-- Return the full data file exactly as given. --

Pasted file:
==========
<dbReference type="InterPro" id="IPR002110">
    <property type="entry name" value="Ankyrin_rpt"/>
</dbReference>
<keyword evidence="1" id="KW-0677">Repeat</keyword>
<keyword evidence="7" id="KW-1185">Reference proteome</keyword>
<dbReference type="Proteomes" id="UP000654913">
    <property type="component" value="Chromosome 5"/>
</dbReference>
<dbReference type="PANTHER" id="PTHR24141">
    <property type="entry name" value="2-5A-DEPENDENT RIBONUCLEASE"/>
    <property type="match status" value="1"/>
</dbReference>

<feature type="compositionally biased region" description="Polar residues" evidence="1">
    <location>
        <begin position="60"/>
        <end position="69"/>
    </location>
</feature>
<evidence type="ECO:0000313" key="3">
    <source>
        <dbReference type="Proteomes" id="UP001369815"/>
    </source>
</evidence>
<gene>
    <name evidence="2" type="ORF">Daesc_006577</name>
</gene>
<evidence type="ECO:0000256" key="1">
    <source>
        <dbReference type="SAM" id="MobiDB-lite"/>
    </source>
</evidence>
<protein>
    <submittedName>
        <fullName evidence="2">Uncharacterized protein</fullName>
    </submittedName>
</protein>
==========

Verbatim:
<dbReference type="InterPro" id="IPR002110">
    <property type="entry name" value="Ankyrin_rpt"/>
</dbReference>
<keyword evidence="1" id="KW-0677">Repeat</keyword>
<keyword evidence="7" id="KW-1185">Reference proteome</keyword>
<dbReference type="Proteomes" id="UP000654913">
    <property type="component" value="Chromosome 5"/>
</dbReference>
<dbReference type="PANTHER" id="PTHR24141">
    <property type="entry name" value="2-5A-DEPENDENT RIBONUCLEASE"/>
    <property type="match status" value="1"/>
</dbReference>

<feature type="compositionally biased region" description="Polar residues" evidence="1">
    <location>
        <begin position="60"/>
        <end position="69"/>
    </location>
</feature>
<evidence type="ECO:0000313" key="3">
    <source>
        <dbReference type="Proteomes" id="UP001369815"/>
    </source>
</evidence>
<gene>
    <name evidence="2" type="ORF">Daesc_006577</name>
</gene>
<evidence type="ECO:0000256" key="1">
    <source>
        <dbReference type="SAM" id="MobiDB-lite"/>
    </source>
</evidence>
<protein>
    <submittedName>
        <fullName evidence="2">Uncharacterized protein</fullName>
    </submittedName>
</protein>